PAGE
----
San Francisco burns — in New York
The first American newsreel debuted just over one hundred years ago, representing the first real attempt to contextualize the moving images of actual events into a stream of information that could emulate a newspaper. The French film company Pathe and the New York-based Vitagraph both debuted edited silent newsreels in the city in 1911.
Before this time, actual events where contained in straightforward ‘news films’ or actualities that were presented at Nickelodeons and other exhibition spaces alongside narrative fiction shorts. As a result, there wasn’t a strict need to display accuracy in filming real life.
Biograph Studios was especially guilty of this. From its studios at 11 East 14th Street in New York’s Union Square and in locations nearby, the film company recreated a variety of news events. Audiences could be easily fooled in 1906; real events, from moving trains to boxing matches, already seemed fantastic to eyes untrained to cinema. And so, sometime in the spring of 1906, it didn’t seem like a bad idea to the Biograph production team to simply recreate the San Francisco earthquake, one of the worst natural tragedies in American history.
The devastating quake that rocked the California coast on April 18, 1906, killed over 3,000 people and nearly wiped the young city off the map. But with one exception (which I’ll mention), nobody was filming it, much less capturing it in a way that could encapsulate the horror and damage it caused.
Enter Biograph general manager George E. Van Guysling. He and his crew produced an elaborate model of San Francisco at their 14th Street studio, a mini-metropolis of cardboard and clay, replete “a yawning cavity which appeared to split the city in two.” As a camera took note, the New York film crew pulled San Francisco asunder, setting it ablaze.
It seems to be this must have looked spectacularly fake to our eyes today, a regular Ray Harryhousen-type production from a 1960s monster movie. But the eye of the film goer was not as explicitly trained to spot fabrication in 1906, nor were audiences jaded enough to expect it.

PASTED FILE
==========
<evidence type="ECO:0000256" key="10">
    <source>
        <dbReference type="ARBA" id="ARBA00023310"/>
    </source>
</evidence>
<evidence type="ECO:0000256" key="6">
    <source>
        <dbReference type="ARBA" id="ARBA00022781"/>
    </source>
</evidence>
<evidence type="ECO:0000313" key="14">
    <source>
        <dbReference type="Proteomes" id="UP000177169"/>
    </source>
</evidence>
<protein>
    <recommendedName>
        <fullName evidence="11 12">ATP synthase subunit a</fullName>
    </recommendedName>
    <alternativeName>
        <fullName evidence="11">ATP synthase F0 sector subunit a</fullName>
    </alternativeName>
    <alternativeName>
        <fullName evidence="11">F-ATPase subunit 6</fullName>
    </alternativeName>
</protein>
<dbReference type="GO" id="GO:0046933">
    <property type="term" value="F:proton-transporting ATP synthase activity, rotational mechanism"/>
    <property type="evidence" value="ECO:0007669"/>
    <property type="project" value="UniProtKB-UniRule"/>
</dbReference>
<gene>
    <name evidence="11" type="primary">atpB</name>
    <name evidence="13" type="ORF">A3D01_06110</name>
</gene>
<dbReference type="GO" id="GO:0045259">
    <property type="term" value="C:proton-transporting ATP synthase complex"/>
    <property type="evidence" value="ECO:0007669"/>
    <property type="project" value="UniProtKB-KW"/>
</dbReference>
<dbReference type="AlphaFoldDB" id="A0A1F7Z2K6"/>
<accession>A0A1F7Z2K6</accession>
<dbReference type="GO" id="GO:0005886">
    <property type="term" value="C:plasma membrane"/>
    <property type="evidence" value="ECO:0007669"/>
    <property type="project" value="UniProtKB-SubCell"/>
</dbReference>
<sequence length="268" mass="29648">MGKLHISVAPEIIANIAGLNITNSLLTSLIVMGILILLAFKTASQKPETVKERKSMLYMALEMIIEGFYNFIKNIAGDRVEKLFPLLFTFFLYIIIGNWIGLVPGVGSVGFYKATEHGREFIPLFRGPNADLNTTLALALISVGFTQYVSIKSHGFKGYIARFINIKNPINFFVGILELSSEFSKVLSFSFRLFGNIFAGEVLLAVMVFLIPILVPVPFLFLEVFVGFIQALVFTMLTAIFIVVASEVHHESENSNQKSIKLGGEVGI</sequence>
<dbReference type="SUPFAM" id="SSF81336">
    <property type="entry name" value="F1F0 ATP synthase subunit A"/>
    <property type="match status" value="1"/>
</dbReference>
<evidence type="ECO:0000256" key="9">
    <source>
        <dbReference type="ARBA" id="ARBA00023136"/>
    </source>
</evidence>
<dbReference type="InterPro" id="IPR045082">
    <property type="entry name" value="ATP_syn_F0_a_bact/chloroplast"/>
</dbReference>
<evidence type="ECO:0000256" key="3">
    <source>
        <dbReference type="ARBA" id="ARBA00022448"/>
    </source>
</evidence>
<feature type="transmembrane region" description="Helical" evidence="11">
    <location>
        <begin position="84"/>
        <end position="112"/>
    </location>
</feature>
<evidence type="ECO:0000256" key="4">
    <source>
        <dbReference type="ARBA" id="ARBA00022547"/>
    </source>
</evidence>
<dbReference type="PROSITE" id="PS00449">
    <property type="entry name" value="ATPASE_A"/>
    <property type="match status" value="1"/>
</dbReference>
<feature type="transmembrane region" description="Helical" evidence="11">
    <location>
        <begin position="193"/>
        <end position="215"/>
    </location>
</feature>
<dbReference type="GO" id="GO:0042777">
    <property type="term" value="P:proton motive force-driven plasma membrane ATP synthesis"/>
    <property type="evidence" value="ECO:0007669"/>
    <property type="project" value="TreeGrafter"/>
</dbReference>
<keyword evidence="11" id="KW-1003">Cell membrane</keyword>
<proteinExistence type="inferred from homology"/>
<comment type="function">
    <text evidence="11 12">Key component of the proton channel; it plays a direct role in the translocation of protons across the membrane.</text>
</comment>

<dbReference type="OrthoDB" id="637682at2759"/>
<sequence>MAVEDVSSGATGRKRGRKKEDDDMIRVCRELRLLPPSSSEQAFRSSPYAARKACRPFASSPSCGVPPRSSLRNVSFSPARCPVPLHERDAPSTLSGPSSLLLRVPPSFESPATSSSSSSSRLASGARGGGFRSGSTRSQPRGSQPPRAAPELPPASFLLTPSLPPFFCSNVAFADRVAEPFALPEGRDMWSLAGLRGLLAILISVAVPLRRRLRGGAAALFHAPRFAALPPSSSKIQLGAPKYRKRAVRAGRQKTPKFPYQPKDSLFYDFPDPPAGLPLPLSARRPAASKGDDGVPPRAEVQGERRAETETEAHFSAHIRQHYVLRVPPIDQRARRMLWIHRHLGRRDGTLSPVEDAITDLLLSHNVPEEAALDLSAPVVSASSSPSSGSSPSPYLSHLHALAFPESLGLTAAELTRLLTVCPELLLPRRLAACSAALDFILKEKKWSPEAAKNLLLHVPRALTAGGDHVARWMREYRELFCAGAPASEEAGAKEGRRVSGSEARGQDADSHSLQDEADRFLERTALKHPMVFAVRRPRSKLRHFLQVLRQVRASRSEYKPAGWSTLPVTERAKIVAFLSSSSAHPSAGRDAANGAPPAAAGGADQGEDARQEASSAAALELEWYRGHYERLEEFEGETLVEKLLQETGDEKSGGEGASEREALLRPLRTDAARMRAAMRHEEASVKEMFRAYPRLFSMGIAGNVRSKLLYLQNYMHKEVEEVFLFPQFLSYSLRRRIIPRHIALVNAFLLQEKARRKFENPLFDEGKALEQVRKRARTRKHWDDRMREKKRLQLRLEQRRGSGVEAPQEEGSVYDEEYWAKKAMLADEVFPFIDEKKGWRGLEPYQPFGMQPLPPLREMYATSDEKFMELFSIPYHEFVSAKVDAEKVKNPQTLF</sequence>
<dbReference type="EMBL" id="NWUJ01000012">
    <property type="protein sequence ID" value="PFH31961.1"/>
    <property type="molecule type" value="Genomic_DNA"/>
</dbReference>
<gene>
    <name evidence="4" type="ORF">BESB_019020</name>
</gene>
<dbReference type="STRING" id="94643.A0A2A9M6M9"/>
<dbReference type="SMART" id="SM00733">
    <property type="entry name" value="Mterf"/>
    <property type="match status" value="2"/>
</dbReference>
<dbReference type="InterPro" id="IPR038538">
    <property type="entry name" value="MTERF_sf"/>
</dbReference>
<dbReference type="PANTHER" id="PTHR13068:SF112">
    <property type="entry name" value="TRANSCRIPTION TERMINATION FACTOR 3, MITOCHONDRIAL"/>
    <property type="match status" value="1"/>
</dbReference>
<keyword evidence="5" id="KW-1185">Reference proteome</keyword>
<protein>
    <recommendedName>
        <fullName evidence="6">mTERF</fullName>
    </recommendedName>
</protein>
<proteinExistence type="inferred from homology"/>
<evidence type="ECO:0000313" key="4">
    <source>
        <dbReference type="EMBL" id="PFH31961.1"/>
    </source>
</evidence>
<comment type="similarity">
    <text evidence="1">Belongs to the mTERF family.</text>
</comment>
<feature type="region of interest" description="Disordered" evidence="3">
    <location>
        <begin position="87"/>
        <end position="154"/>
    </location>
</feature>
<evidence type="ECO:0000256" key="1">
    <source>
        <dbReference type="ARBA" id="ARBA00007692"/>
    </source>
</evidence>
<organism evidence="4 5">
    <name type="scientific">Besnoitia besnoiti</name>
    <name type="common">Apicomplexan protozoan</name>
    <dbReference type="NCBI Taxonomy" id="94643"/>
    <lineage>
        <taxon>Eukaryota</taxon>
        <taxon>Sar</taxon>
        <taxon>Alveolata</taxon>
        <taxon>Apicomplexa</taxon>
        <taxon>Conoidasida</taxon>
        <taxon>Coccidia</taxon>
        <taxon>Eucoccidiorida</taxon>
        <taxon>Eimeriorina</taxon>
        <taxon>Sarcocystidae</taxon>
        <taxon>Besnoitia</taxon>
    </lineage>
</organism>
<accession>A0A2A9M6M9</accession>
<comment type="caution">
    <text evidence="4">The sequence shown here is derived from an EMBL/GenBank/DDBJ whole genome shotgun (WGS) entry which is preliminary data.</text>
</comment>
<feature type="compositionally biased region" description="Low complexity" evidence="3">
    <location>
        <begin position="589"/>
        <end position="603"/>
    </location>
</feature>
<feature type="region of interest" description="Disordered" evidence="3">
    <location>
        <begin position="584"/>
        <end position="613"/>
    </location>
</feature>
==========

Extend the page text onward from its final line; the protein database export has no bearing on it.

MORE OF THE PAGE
What seems especially brazen about this fabrication is that it was being created in New York’s Union Square, even as San Francisco’s public square of the same name sat in ruins.
Biograph quickly put the film into circulation, and the footage was a hit with shocked and amazed audiences. Allegedly, both the mayor of San Francisco and one of California’s senators thought the footage to be real. (Of course, that would have required a fortuitous placement of camera at just the right time and place.) Had it been taken for the fake that it was, the studio’s cavalier recreation of a disaster that killed over 3,000 people would probably not have been as warmly received.
A San Francisco filmmaker named Henry Miles did in fact record some of the earthquake in action. (The earthquake actually destroyed his own film studio in the process.) Being real footage, it was apparently not as perfectly framed as Biograph’s fake movie. As a result, when Miles released it for distribution, it was not a success, according to author Raymond Fielding and his book on the history of the newsreel.
Faking the events would not be the norm. Edison’s film studio, of course, was adept at successful ‘news films’, and clearly unstaged events — from European coronations to parades down Broadway — would be hits with audiences. In fact, Edison even filmed the aftermath of the San Francisco earthquake, and the footage provides some of the most powerful images of the tragedy:
Not surprisingly, one of the first disasters to be filmed in New York was the blaze that destroyed the Powers Film Studio in the Bronx in June 1911. After all, the cameras were already there! The New York Times proclaimed: “MOVING PICTURE FIRE CAUGHT BY CAMERA; Man Behind the Film Snaps the Players as They Escape from Canned Drama Plant.”
But even with the introduction of journalistic standards and the somewhat legitimate format of the newsreel, filmmakers still frequently fudged real news events. (After all, don’t they sometimes do that today?)
Even the renown March of Time newsreels, produced by Henry Luce at their midtown offices at 460 West 54th Street, was known to fabricate events in the 1940s. During World War II, according to author Richard Koszarski, producers regularly had the New York area stand in for Nazi Germany. “When suitable footage of Nazi beer halls was unavailable, a brauhaus in Hoboken served just as well; ‘concentration camp graveyards’ were constructed on Staten Island; the newsreel’s own offices doubled as Nazi Party headquarters.”